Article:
bloodredorion

True words

bloodredorion:

“A hundred years ago, Auguste Compte, … A great philosopher, said that humans will never be able to visit the stars, that we will never know what stars are made out of, that that’s the one thing that science will never ever understand, because they’re so far away. And then, just a few years later, scientists took starlight, ran it through a prism, looked at the rainbow coming from the starlight, and said: ‘Hydrogen!’ Just a few years after this very rational, very reasonable, very scientific prediction was made, that we’ll never know what stars are made of.” 

-Michio Kaku

“Our sun is one of 100 billion stars in our galaxy. Our galaxy is one of billions of galaxies populating the universe. It would be the height of presumption to think that we are the only living things in that enormous immensity.” 

-Werner von Braun

“Science has found not only that the universe has a reeling and ecstatic grandeur, not only that it is accessible to human understanding, but also that we are, in a very real and profound sense, a part of that cosmos, born from it, our fate deeply connected with it. The most basic human events and the most trivial trace back to the universe and it’s origins.”

-Carl Sagan

Universe expansion is slowing down, new study says
A new research, published at the Classical and Quantum Gravity journal, says the universe’s expansion is apparently decelarating - in opposition to what present theories on Dark Energy say.
The study was developed by Brazilian astronomer Antônio Cândido de Camargo Guimarães, at Universidade de São Paulo, in Brazil.
Guimarães says that the still accelarating expansion of the universe has been a consensus  for ten years, after the observation os supernovas 1a explosions. To understand the expansion, scientists established the Lambda-CDM model - which is based on the existence of Dark Energy: a mysterious force that occupies 70% of the universe (the rest would be 26% Dark Matter and 4% matter).
The astronomer used a cosmographic approach to study the expansion, avoiding any model that takes Dark Energy as a certainty: a method based on supernovas speed of withdrawal.
Thus, Guimarães concluded that the expansion still happening, but in a slower pace than present theories preach. This conclusion brings new light over universe expansion and what we used to know about it may not be 100% right.
The research is available here.
Source.

Universe expansion is slowing down, new study says

A new research, published at the Classical and Quantum Gravity journal, says the universe’s expansion is apparently decelarating - in opposition to what present theories on Dark Energy say.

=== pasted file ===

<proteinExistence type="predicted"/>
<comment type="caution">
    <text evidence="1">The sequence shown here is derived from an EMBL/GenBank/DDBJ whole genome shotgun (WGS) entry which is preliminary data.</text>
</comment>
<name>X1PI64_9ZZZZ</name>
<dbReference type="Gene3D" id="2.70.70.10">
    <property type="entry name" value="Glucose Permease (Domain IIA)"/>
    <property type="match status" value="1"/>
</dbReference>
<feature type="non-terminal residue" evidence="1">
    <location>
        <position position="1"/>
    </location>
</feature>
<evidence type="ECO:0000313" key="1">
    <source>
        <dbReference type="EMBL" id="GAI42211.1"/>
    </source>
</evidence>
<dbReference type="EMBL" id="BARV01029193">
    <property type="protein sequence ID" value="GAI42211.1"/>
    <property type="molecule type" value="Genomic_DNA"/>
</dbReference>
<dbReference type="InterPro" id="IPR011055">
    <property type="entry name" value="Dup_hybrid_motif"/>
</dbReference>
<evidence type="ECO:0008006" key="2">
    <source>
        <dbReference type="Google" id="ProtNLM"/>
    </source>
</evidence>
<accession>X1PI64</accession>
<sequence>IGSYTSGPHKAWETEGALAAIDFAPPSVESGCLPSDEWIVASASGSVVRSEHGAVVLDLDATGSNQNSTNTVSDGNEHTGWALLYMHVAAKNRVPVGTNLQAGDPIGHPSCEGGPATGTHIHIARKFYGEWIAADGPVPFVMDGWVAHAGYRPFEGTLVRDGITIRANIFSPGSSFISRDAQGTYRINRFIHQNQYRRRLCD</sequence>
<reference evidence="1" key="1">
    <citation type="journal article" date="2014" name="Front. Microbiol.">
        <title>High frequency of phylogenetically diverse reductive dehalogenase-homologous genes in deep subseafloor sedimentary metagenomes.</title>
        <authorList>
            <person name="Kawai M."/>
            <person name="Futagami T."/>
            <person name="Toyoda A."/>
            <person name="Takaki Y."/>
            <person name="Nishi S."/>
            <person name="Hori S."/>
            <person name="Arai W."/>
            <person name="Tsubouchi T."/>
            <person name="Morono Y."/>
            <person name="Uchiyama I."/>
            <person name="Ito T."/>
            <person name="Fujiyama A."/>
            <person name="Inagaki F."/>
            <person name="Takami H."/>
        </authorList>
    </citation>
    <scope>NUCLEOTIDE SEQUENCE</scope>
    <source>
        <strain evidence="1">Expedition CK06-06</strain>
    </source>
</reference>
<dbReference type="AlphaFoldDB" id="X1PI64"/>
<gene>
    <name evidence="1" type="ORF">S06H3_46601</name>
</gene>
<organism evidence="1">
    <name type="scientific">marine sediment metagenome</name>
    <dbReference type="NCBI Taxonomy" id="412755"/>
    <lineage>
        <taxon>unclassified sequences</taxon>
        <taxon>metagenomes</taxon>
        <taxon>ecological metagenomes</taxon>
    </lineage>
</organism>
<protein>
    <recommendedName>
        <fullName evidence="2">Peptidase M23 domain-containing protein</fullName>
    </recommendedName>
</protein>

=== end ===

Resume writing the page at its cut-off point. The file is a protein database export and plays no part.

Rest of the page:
The study was developed by Brazilian astronomer Antônio Cândido de Camargo Guimarães, at Universidade de São Paulo, in Brazil.

Guimarães says that the still accelarating expansion of the universe has been a consensus  for ten years, after the observation os supernovas 1a explosions. To understand the expansion, scientists established the Lambda-CDM model - which is based on the existence of Dark Energy: a mysterious force that occupies 70% of the universe (the rest would be 26% Dark Matter and 4% matter).

The astronomer used a cosmographic approach to study the expansion, avoiding any model that takes Dark Energy as a certainty: a method based on supernovas speed of withdrawal.

Thus, Guimarães concluded that the expansion still happening, but in a slower pace than present theories preach. This conclusion brings new light over universe expansion and what we used to know about it may not be 100% right.

The research is available here.

Source.

From the Big Bang to life: international workshop debates universe evolution in Rio
From August 15 to 19, scientists from the U.S, South America and Europe gather in Rio de Janeiro to discuss the latests findings on astronomy and universe evolution.
Called The Evolving Universe, the workshop will present  a debate between José Funes, from the Vatican City Obsevatory, and mathematician Paul Schweitzer, to discuss about the relationship between religion and science. Recent researches on astronomy, black holes, birth of galaxies and supernovas are also subjetcs of the workshop.
The Evolving Universe, a partnership among Brazilian universities and Goddard Space Center, is supposed to be an itinerant event. Future editions will take place in Chile and U.S.
Learn more about it here.
Source: Terra.

From the Big Bang to life: international workshop debates universe evolution in Rio

From August 15 to 19, scientists from the U.S, South America and Europe gather in Rio de Janeiro to discuss the latests findings on astronomy and universe evolution.